Cases involved unions representing nurses, aerospace engineers, firefighters, teachers, film and TV artists, air traffic controllers, musicians, bus inspectors, bakery workers, roofers, postal workers, machinists, ironworkers, steelworkers, dairy workers, plasterers, train operators, plumbers, stagehands, engineers, electricians, heat insulators, missile range workers and bricklayers. Individual cases compiled by the Office of Labor-Management Standards last year cite theft and fraud ranging from $1,051 to nearly $6.5 million.”
Labor Department records show that union theft happens in big cities and tiny towns in all corners of the country. Usually, the crimes are committed by the union local’s bookkeeper, president or treasurer. Gambling addiction is an issue at times. Frequently, money goes to buy luxury items.
“Unions are not unique,” said Peter Henning, a former federal prosecutor who teaches law at Wayne State University. “Another group hit hard by embezzlement are churches. You can’t train people to be ethical. It’s just access to money.” Prosecutors say theft is common from nonprofits and small businesses, and often goes undetected for years. Thieves often are beloved colleagues who leave a profound sense of betrayal.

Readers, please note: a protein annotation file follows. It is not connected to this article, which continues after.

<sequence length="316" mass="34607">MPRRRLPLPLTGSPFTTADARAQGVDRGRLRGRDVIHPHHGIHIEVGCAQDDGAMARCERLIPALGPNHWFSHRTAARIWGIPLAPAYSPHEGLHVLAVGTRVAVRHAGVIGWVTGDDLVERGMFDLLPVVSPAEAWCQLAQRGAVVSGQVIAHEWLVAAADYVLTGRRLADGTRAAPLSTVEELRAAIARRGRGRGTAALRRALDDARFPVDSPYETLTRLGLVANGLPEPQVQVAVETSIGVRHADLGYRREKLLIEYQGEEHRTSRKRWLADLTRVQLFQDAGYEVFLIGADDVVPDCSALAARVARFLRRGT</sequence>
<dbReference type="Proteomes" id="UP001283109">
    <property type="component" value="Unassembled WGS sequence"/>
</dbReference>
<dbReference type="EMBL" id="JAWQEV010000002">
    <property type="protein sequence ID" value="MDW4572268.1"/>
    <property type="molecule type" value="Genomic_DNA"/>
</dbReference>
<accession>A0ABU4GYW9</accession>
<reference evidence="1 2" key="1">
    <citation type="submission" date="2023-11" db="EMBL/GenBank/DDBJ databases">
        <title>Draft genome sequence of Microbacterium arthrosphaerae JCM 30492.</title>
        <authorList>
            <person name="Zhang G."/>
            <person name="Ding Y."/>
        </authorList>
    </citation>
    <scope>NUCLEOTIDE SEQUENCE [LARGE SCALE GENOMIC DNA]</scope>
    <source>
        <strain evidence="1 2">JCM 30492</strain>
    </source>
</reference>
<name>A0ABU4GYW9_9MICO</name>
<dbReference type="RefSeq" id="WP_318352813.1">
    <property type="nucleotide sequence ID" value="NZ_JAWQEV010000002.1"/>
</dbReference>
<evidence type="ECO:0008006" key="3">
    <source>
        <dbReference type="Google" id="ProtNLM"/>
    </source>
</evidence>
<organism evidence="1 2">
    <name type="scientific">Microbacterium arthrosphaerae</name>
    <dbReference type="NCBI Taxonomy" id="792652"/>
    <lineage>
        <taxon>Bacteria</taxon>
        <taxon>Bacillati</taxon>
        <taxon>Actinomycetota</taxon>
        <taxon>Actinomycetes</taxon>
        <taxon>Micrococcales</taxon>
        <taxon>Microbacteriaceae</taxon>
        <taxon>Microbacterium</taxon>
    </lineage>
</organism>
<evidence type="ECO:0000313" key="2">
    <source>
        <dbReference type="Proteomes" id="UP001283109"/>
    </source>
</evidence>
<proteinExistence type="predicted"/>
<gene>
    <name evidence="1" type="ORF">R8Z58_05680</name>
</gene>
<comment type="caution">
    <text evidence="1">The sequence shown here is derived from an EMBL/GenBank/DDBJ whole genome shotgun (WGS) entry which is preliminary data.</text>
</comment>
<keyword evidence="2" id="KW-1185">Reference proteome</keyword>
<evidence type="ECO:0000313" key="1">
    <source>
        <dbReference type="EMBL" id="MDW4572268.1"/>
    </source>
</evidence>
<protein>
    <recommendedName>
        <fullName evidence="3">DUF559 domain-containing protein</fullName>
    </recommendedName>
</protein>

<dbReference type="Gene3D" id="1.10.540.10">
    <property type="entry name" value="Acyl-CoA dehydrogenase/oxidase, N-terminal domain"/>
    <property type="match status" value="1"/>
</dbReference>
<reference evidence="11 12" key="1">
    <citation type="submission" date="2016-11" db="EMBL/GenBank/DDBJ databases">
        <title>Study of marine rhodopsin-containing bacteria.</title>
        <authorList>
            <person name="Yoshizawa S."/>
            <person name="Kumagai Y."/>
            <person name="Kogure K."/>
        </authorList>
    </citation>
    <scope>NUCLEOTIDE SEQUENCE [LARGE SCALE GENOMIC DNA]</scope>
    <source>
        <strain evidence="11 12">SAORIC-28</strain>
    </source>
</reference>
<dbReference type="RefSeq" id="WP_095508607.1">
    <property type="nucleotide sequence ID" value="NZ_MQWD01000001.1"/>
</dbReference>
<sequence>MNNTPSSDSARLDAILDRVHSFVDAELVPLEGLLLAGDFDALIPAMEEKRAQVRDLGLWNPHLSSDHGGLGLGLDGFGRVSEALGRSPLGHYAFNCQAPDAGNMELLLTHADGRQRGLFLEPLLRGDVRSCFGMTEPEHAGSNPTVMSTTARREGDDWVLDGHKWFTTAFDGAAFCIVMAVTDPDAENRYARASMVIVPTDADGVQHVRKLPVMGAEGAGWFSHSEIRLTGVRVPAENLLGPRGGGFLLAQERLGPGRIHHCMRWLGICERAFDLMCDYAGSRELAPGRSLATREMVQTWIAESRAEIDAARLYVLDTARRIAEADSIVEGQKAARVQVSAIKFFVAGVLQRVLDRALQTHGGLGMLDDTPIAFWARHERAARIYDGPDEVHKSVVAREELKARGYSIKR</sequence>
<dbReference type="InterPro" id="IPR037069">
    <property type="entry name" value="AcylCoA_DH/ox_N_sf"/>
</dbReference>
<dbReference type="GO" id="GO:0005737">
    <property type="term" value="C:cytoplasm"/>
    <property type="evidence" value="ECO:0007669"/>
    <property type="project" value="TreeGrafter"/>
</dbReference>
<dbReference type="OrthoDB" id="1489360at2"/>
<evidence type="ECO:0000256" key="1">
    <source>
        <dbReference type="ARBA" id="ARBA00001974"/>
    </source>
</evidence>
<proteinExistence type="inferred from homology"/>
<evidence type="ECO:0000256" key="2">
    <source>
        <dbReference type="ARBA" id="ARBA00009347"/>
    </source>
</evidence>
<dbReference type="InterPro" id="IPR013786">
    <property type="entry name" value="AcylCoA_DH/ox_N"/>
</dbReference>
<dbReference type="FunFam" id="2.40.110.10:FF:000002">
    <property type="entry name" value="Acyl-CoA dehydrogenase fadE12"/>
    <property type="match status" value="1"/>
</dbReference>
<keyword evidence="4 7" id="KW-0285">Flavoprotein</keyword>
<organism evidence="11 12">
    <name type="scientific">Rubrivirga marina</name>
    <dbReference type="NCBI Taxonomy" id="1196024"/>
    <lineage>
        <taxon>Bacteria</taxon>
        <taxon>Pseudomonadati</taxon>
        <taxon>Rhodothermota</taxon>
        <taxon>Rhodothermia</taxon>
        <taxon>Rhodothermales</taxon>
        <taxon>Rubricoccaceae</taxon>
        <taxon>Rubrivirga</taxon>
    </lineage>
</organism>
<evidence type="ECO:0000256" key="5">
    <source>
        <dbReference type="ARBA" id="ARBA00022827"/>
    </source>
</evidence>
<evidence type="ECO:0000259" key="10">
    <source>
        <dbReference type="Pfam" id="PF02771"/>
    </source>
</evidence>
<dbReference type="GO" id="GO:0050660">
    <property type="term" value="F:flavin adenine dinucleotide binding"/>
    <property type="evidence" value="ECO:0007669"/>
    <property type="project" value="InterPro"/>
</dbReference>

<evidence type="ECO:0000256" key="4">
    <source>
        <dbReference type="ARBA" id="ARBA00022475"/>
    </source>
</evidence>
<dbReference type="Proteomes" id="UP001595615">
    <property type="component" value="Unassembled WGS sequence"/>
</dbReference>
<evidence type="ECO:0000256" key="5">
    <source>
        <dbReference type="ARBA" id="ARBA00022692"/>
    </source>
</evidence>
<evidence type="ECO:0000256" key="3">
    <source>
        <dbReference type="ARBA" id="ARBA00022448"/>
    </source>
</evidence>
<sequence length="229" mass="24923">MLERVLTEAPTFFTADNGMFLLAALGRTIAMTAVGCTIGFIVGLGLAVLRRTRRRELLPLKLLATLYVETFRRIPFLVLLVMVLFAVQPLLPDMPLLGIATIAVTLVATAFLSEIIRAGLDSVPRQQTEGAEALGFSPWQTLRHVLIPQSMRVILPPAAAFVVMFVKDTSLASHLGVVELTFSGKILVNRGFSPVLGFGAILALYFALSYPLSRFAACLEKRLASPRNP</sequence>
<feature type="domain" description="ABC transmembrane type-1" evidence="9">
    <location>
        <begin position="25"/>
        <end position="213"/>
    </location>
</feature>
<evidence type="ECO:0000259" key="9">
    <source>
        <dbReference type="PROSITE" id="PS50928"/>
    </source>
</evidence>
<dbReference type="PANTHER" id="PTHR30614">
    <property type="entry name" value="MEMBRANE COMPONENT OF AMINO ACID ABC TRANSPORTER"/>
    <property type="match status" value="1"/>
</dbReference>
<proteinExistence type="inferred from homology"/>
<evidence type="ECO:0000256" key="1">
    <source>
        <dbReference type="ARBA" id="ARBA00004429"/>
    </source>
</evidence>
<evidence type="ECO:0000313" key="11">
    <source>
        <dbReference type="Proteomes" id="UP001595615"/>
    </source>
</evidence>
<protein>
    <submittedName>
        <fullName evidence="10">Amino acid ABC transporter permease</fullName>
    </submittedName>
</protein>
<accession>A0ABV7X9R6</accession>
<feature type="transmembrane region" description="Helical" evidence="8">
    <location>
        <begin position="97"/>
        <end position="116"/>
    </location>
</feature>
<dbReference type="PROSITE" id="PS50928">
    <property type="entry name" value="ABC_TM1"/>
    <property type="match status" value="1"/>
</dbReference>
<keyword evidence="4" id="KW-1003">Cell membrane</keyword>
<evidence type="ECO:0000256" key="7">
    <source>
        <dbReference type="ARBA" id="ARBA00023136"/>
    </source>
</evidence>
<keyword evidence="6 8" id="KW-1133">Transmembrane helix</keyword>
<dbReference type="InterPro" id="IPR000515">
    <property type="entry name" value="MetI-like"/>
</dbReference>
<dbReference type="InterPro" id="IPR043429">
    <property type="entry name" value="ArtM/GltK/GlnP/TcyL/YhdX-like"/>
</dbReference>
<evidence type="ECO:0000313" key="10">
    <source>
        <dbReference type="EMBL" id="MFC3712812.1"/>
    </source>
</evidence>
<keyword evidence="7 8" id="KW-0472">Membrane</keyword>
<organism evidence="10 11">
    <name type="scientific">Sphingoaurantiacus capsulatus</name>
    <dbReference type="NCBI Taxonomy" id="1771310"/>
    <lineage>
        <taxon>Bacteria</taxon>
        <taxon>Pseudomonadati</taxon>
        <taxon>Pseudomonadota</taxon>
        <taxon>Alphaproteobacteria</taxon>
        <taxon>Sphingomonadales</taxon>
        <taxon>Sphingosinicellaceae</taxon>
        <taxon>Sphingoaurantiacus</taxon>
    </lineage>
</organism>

Embezzlement: Impossible to Measure- but Enormous
Given that embezzlement is prevalent and ongoing – almost certainly happening in hundreds, if not thousands, of businesses throughout the United States every year, the number of people seriously affected or ruined has to be gigantic. ‘Google’ the words “embezzlement cases 2017” on the Internet and you will likely find over 2 million hits; next, try “bookkeeper arrested for embezzlement in 2017” and do not be surprised to find 177,000 hits related to this position alone.